- Goal 2. Student Learning and Development,
- Goal 3. Diverse Learners,
- Goal 5. Learning Environment,
- Goal 9. Reflection, and
- Goal 10. Collaboration.
As this foundation grows, it can begin to support the development of “pedagogical content knowledge” representing a synthesis of content (the subject to be taught) with a growing knowledge of teaching methods adapted to that content (“how to teach this subject”). This interaction of subject matter knowledge and foundational knowledge informs, and is informed by, one’s evolving sense of a content specific pedagogy. Knowing “what to teach” tempers the selection and refinement of “how to teach.” Candidates thus adapt “a broad knowledge of instructional strategies” to the unique demands of their subjects, the needs and talents of their students, and the influences of the settings in which they will teach to offer the “multiple explanations” that will help all their students learn (Professional Standards, p. 15).
Two performance dimensions drawn from analysis of the first program goal reveal indicators of the candidate’s integration of subject matter and teaching methods. Four related program goals contribute an analysis of candidates’ pedagogical content knowledge, including dimensions of…
Goal 1. Subject Matter,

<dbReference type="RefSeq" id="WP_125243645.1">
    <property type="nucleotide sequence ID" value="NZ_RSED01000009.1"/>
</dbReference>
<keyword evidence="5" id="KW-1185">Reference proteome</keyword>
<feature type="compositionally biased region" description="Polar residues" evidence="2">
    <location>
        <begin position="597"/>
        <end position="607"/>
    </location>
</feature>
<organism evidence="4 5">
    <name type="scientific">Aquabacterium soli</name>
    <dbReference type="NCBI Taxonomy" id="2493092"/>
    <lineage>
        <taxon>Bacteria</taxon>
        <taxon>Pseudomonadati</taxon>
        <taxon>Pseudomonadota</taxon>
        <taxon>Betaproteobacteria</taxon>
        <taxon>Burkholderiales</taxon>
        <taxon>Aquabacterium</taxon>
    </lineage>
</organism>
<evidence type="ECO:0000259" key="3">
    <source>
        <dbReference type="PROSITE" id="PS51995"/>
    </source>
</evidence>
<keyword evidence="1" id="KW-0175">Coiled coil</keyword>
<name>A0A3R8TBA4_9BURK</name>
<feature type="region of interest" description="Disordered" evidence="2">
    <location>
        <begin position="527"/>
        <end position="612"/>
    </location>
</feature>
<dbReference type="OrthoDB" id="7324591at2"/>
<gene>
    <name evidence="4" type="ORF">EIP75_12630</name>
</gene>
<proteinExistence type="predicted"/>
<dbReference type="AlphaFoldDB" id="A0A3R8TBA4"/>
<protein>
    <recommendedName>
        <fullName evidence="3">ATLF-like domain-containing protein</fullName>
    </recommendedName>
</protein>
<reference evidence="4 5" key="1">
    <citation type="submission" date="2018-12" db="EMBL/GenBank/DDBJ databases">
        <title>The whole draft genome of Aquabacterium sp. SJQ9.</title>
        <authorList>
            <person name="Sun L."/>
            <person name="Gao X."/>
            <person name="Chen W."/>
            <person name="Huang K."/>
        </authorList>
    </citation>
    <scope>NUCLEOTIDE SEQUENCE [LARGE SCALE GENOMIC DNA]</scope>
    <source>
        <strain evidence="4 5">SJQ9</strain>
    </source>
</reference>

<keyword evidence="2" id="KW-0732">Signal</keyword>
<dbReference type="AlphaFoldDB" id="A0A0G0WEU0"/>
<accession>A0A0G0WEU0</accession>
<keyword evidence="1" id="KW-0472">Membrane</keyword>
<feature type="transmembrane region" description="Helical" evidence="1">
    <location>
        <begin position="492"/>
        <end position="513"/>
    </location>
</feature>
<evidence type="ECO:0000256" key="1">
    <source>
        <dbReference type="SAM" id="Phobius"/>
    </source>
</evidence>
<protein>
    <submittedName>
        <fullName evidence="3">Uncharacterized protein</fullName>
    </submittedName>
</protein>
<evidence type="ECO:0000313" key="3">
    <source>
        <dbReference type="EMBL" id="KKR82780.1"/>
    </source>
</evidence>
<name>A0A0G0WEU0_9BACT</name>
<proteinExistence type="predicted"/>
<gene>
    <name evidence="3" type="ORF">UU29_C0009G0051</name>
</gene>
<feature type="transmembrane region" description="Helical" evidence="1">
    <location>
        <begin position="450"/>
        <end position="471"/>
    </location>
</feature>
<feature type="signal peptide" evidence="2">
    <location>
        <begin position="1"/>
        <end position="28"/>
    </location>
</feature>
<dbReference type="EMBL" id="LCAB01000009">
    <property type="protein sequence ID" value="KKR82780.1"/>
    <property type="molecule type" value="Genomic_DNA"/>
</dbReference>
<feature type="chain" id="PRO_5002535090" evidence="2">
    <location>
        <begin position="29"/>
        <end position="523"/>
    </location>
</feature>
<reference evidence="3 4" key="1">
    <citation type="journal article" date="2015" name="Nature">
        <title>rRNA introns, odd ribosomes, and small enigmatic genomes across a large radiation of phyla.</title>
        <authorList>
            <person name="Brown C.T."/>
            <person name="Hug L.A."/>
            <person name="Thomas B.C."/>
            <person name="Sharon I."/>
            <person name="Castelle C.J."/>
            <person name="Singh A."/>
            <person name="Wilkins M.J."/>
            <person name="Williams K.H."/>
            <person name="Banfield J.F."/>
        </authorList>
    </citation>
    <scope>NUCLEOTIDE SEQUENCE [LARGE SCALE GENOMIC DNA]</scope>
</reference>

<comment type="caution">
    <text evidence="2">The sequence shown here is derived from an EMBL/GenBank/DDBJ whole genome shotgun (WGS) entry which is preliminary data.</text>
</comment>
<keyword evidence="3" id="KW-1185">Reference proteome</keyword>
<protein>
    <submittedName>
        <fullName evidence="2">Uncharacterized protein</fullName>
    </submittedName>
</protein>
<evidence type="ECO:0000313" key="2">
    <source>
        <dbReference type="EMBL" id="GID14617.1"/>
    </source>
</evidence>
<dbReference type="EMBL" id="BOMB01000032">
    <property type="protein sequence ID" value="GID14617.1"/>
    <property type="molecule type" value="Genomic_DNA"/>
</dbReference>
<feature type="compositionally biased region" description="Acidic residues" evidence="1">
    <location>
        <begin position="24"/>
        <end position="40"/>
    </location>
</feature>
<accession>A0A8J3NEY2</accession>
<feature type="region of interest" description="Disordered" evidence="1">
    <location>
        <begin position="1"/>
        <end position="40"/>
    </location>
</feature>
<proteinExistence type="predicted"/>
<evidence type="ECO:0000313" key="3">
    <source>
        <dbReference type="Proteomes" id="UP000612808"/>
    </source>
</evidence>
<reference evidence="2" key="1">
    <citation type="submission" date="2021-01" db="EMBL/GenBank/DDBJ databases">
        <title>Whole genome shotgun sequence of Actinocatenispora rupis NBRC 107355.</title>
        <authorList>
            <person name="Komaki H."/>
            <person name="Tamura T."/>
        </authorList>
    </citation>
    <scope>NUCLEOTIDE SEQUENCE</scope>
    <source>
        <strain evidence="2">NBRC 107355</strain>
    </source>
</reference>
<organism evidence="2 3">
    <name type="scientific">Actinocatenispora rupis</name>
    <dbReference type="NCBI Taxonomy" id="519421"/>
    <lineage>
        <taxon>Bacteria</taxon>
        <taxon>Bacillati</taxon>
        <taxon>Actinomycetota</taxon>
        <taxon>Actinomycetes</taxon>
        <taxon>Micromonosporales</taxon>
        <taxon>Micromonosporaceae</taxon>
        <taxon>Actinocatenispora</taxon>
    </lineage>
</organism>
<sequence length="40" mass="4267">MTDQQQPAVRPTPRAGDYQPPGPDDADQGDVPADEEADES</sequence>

Goal 4. Instructional Strategies,
Goal 6. Communication,
Goal 7. Planning, and,
Goal 8. Assessment.
The unit’s perspective on the role of such pedagogical knowledge, skills, and values might play in candidates’ teaching of their disciplines or praxiologies is reinforced by the standards for the approval of teacher preparation programs by Minnesota’s Board of Teaching. That agency requires candidates for licensure to be prepared in “high quality education programs that are cohesive, comprehensive, and based on research, theory, and accepted practice (Minnesota Rules 8700.7600.5.A.1). Further, approved programs must require that its candidates “complete a professional sequence of courses” that provide opportunities to know, to apply, and to be assessed on each of the Minnesota Standards of Effective Practice for Teachers (8700.7600.5.A.2). In doing so, the Board expects that candidates “can integrate general, content, professional, and pedagogical studies as measured by teacher performance and the performance of the students they teach” (8700.7600.5.B.4). This integrative outcome process could be encouraged by faculty who “encourage the candidate’s development of reflection, critical thinking, problem solving, and professional dispositions” (8700.7600.5.G.10).